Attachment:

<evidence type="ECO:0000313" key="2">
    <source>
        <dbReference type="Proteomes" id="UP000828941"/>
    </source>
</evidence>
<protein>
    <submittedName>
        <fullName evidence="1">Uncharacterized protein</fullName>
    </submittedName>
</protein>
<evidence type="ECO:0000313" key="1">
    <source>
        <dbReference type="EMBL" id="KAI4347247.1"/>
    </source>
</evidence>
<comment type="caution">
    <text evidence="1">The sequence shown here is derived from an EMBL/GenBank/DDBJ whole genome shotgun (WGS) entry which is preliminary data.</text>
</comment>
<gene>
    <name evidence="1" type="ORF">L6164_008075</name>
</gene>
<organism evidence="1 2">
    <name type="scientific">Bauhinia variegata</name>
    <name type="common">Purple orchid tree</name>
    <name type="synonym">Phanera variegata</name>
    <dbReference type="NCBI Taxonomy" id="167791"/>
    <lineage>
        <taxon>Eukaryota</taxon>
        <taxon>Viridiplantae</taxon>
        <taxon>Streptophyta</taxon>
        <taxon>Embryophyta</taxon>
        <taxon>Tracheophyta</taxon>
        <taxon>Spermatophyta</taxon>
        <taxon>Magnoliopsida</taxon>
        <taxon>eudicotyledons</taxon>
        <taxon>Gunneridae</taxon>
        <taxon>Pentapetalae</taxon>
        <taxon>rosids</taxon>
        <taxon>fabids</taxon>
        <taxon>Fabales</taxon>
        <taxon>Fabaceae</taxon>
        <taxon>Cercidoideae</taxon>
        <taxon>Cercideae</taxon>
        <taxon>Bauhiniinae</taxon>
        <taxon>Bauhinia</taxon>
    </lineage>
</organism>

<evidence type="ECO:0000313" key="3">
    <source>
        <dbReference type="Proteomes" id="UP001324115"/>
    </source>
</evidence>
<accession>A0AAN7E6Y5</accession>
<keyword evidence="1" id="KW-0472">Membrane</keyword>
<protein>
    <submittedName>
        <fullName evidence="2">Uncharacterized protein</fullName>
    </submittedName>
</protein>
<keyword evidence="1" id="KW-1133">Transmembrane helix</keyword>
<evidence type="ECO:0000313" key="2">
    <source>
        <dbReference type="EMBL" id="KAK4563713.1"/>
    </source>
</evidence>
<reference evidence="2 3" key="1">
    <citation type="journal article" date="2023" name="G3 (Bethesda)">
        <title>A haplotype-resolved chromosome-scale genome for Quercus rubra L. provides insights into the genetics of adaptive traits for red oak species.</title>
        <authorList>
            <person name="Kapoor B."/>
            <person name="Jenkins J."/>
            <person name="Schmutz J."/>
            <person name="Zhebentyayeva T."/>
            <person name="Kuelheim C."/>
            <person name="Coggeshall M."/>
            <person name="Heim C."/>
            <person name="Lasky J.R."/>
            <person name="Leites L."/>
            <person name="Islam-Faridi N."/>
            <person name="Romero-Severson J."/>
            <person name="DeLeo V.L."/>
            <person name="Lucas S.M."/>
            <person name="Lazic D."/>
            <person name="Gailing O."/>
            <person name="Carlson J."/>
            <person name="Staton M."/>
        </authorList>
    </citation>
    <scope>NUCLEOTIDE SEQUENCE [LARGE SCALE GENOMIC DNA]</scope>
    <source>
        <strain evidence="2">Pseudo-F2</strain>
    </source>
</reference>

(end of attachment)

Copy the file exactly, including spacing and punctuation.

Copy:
<evidence type="ECO:0000313" key="2">
    <source>
        <dbReference type="Proteomes" id="UP000828941"/>
    </source>
</evidence>
<protein>
    <submittedName>
        <fullName evidence="1">Uncharacterized protein</fullName>
    </submittedName>
</protein>
<evidence type="ECO:0000313" key="1">
    <source>
        <dbReference type="EMBL" id="KAI4347247.1"/>
    </source>
</evidence>
<comment type="caution">
    <text evidence="1">The sequence shown here is derived from an EMBL/GenBank/DDBJ whole genome shotgun (WGS) entry which is preliminary data.</text>
</comment>
<gene>
    <name evidence="1" type="ORF">L6164_008075</name>
</gene>
<organism evidence="1 2">
    <name type="scientific">Bauhinia variegata</name>
    <name type="common">Purple orchid tree</name>
    <name type="synonym">Phanera variegata</name>
    <dbReference type="NCBI Taxonomy" id="167791"/>
    <lineage>
        <taxon>Eukaryota</taxon>
        <taxon>Viridiplantae</taxon>
        <taxon>Streptophyta</taxon>
        <taxon>Embryophyta</taxon>
        <taxon>Tracheophyta</taxon>
        <taxon>Spermatophyta</taxon>
        <taxon>Magnoliopsida</taxon>
        <taxon>eudicotyledons</taxon>
        <taxon>Gunneridae</taxon>
        <taxon>Pentapetalae</taxon>
        <taxon>rosids</taxon>
        <taxon>fabids</taxon>
        <taxon>Fabales</taxon>
        <taxon>Fabaceae</taxon>
        <taxon>Cercidoideae</taxon>
        <taxon>Cercideae</taxon>
        <taxon>Bauhiniinae</taxon>
        <taxon>Bauhinia</taxon>
    </lineage>
</organism>

<evidence type="ECO:0000313" key="3">
    <source>
        <dbReference type="Proteomes" id="UP001324115"/>
    </source>
</evidence>
<accession>A0AAN7E6Y5</accession>
<keyword evidence="1" id="KW-0472">Membrane</keyword>
<protein>
    <submittedName>
        <fullName evidence="2">Uncharacterized protein</fullName>
    </submittedName>
</protein>
<keyword evidence="1" id="KW-1133">Transmembrane helix</keyword>
<evidence type="ECO:0000313" key="2">
    <source>
        <dbReference type="EMBL" id="KAK4563713.1"/>
    </source>
</evidence>
<reference evidence="2 3" key="1">
    <citation type="journal article" date="2023" name="G3 (Bethesda)">
        <title>A haplotype-resolved chromosome-scale genome for Quercus rubra L. provides insights into the genetics of adaptive traits for red oak species.</title>
        <authorList>
            <person name="Kapoor B."/>
            <person name="Jenkins J."/>
            <person name="Schmutz J."/>
            <person name="Zhebentyayeva T."/>
            <person name="Kuelheim C."/>
            <person name="Coggeshall M."/>
            <person name="Heim C."/>
            <person name="Lasky J.R."/>
            <person name="Leites L."/>
            <person name="Islam-Faridi N."/>
            <person name="Romero-Severson J."/>
            <person name="DeLeo V.L."/>
            <person name="Lucas S.M."/>
            <person name="Lazic D."/>
            <person name="Gailing O."/>
            <person name="Carlson J."/>
            <person name="Staton M."/>
        </authorList>
    </citation>
    <scope>NUCLEOTIDE SEQUENCE [LARGE SCALE GENOMIC DNA]</scope>
    <source>
        <strain evidence="2">Pseudo-F2</strain>
    </source>
</reference>